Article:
Thanks to Steven Mizell for editing and feedback.
- Translations available: Russian
- There is a surprisingly decent discussion at Hacker’s News and even reddit
- Basecamp crew released the shape up methodology that may resonate with you
- Although the name may confuse you, approach outlined in this article is very consistent with the Zero Bugs policy
For the record, I actually worked with an excellent project manager once. His defining trait was an understanding that he is the oil that makes the wheels whirl, not the largest and the most important wheel in the center. This of course made him one of the most respected colleagues. I had troubles repeating this memorable experience. On a more serious note, I’ve been asked to back this up and sure, all I can do is anecdotal evidence. Yet I do believe this is actually a property of any job position: people rarely want their job to disappear. The moment you create a job position, it tends to metastasize. Create a dedicated $technology ninja position and observe ↩︎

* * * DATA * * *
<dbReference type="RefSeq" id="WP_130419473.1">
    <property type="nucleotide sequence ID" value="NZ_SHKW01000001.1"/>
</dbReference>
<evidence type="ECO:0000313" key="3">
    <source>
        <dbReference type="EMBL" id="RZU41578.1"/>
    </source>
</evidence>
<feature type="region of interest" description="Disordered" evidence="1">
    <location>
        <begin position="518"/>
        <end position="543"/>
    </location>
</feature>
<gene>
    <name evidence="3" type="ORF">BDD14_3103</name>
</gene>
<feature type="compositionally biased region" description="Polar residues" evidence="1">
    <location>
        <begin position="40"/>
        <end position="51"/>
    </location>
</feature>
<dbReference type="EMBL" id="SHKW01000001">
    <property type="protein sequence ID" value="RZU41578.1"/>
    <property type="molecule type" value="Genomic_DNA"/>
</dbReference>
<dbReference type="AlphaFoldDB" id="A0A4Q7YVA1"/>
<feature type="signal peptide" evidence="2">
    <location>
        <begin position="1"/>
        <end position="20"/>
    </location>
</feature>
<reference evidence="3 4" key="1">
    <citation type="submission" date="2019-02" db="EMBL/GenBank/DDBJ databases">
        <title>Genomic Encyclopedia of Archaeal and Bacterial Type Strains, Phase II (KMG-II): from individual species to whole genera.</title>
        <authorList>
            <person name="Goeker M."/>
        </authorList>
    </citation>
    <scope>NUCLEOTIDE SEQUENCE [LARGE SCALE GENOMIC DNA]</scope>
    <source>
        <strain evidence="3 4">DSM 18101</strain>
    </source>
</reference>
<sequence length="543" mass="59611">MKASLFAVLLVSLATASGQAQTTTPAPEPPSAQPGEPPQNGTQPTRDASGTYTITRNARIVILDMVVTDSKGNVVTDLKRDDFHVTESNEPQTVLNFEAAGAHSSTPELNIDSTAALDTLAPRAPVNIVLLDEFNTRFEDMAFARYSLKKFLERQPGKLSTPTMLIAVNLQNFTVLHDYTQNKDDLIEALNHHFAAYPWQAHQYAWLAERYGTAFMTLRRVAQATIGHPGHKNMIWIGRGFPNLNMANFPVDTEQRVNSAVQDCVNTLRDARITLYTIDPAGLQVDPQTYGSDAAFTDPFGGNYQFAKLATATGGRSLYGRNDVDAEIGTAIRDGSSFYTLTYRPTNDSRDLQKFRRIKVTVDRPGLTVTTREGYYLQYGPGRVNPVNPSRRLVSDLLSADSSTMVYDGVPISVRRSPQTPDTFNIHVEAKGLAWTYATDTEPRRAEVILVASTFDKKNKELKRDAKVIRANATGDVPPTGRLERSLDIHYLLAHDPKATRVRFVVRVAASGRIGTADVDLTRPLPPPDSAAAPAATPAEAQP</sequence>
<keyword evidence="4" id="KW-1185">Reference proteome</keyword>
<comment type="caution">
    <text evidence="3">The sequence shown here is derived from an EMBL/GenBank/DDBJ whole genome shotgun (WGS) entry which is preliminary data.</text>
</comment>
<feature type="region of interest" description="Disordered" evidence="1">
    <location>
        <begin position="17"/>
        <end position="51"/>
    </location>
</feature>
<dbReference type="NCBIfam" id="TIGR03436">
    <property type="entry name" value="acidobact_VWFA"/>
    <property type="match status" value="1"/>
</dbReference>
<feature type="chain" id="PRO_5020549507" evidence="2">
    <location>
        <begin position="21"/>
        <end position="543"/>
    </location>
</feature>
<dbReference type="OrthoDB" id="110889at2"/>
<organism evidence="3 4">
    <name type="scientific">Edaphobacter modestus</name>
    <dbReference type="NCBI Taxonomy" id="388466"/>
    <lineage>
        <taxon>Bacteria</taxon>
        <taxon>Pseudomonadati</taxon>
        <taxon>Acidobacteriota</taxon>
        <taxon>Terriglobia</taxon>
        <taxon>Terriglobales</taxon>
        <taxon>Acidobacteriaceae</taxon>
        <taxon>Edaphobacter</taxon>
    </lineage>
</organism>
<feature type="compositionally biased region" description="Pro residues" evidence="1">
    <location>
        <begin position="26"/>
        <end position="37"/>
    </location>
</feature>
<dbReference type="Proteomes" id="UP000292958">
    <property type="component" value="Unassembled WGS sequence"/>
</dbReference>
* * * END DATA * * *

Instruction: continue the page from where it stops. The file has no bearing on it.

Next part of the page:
Basically an equivalent of a whiteboard for post-its with vertical lanes ↩︎
They should ideally match, yet they often deviate long term ↩︎
For larger teams, that can be a team account, but in that case, it is team leader responsibility to go through all team owned tickets regularly and delegate them ↩︎
In US English, this is called “polite” ↩︎
Seems absurd? Well, I’ve also seen “story points are abstract, specific to the team and incomparable, so let’s put the burndown charts of all teams on this single large display in the hallway, you know, obviously only to let teams know how they are standing, no other hidden agenda implied” totally ↩︎
Even Jira creators acknowledge that need, hence Jira-SD ↩︎
Published in Essays and tagged cto • product management • project management • sdlc